“Seeing everyone articulate their personal purpose throughout the program was rewarding. It was encouraging to hear so many people talk about how they were using their experience in business to mentor others, benefit community groups, and role-model behaviours for others to follow,” Tilley says.

    Being a former small business owner herself, Tilley knows how easy it is to put personal development on the backburner.

    “We all get so busy ‘doing’ that we rarely get the privilege of personal thinking time to reflect on how we can be more influential,” Tilley says. The program provided participants with the space and time to do that.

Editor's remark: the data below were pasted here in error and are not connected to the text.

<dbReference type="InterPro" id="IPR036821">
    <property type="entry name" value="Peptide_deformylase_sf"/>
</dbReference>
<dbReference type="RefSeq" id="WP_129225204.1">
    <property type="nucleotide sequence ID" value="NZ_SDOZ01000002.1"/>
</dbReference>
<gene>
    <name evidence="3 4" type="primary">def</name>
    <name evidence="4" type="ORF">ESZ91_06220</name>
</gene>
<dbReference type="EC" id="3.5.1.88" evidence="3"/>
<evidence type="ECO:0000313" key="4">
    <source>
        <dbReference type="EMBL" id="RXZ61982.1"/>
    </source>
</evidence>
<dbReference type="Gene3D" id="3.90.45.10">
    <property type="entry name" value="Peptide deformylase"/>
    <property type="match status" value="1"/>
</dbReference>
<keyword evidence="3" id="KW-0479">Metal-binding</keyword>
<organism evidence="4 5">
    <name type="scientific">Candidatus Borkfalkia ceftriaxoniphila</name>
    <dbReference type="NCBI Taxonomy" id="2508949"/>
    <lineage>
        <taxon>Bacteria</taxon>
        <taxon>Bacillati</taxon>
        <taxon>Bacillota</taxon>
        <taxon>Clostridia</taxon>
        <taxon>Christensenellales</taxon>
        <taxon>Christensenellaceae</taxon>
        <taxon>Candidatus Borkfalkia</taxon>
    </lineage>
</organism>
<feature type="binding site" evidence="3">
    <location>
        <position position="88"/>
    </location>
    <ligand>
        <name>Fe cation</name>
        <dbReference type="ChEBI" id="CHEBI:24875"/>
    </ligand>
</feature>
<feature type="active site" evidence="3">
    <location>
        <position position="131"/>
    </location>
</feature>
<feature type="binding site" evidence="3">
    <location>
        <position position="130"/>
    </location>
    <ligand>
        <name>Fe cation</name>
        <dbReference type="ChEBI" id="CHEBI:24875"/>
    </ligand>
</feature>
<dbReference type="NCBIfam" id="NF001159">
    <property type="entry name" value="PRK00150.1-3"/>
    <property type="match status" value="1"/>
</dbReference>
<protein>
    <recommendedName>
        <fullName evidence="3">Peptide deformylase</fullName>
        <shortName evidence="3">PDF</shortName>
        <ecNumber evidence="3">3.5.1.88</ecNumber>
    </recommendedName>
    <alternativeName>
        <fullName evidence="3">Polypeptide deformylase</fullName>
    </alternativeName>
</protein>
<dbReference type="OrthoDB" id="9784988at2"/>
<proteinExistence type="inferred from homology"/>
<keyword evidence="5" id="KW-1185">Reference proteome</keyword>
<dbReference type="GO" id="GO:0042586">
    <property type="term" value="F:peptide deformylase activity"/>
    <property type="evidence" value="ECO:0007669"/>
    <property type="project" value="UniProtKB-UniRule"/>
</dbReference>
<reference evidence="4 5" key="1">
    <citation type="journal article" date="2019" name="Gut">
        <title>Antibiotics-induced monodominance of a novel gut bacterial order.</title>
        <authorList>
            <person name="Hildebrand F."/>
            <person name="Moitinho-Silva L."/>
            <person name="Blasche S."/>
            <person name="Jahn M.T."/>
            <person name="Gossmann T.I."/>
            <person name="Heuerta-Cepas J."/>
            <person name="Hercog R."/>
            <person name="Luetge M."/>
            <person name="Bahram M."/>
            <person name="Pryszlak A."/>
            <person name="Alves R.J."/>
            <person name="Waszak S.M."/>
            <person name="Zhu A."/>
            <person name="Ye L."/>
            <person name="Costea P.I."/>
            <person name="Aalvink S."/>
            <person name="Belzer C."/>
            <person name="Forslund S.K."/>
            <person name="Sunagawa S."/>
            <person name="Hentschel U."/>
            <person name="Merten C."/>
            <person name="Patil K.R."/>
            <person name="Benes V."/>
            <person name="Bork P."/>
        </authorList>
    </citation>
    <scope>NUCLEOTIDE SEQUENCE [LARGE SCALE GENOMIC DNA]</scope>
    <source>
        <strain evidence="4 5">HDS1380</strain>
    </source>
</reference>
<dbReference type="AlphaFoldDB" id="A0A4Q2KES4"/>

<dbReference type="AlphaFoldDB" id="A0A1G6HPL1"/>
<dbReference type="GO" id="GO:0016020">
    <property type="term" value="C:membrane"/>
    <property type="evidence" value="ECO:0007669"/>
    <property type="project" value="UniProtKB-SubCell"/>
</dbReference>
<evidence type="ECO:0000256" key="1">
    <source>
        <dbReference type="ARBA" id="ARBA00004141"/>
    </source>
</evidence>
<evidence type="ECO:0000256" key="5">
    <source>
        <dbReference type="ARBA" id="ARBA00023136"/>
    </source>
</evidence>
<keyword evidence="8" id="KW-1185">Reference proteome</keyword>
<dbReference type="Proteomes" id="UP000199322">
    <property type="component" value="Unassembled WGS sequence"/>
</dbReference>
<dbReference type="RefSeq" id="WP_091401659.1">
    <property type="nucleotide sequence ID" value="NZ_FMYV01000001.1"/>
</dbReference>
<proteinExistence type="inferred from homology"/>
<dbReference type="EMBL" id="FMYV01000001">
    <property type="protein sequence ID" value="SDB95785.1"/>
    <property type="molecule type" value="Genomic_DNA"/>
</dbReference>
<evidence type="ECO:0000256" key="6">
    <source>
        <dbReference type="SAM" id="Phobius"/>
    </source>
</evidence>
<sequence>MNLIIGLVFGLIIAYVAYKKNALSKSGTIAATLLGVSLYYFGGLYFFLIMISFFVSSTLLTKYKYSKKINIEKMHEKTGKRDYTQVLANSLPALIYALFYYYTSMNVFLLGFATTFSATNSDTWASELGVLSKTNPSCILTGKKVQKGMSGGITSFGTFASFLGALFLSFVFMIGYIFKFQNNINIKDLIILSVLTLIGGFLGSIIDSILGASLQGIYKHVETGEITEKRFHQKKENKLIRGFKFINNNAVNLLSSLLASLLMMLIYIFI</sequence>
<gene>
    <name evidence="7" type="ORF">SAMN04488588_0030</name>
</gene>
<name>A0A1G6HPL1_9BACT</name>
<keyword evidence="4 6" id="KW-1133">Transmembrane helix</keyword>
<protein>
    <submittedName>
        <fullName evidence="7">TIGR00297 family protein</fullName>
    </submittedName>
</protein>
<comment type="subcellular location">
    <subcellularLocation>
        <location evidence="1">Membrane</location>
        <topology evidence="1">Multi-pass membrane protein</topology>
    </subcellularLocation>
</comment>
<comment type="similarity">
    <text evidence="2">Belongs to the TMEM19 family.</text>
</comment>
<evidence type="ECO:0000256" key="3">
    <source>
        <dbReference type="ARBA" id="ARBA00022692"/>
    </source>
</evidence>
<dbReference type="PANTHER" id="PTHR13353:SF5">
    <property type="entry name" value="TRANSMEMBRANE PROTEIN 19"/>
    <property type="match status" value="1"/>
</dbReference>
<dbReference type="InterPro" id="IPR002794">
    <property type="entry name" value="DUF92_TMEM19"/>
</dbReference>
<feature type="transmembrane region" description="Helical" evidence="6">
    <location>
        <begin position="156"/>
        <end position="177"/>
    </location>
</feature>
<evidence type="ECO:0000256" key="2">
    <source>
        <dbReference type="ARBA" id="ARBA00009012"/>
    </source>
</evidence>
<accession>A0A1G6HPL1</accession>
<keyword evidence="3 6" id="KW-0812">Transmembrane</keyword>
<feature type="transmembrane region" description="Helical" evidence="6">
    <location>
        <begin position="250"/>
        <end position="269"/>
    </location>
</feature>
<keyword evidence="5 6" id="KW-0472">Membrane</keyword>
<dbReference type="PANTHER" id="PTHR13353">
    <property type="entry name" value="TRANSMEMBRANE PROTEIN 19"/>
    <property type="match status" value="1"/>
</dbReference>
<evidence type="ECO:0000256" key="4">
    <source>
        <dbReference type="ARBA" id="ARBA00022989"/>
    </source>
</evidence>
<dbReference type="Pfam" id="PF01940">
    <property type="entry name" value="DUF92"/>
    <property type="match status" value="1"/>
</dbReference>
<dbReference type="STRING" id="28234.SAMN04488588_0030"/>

Now with some new skills in their repertoire and a renewed determination to push for progress, the Doyenne alumni have been encouraged to support and create smoother pathways for others so vibrant female talent can continue to grow and thrive in the industry.

    “Our Doyenne leaders are well placed to pass the baton on to others to help create a ripple effect of change across the industry – where women’s voices are encouraged, sought after, and heard,” Tilley says.

    “Diversity of thought is imperative within any business cycle, but particularly magnified as we go through an immense period of change. When we continue to ask the same people for their thoughts and opinions, not surprisingly we often get the same answers.”

    Q&A with Amie Tennant, director, Future Finance Group

    MPA: You were already active on social media before starting this program. Did you learn anything new?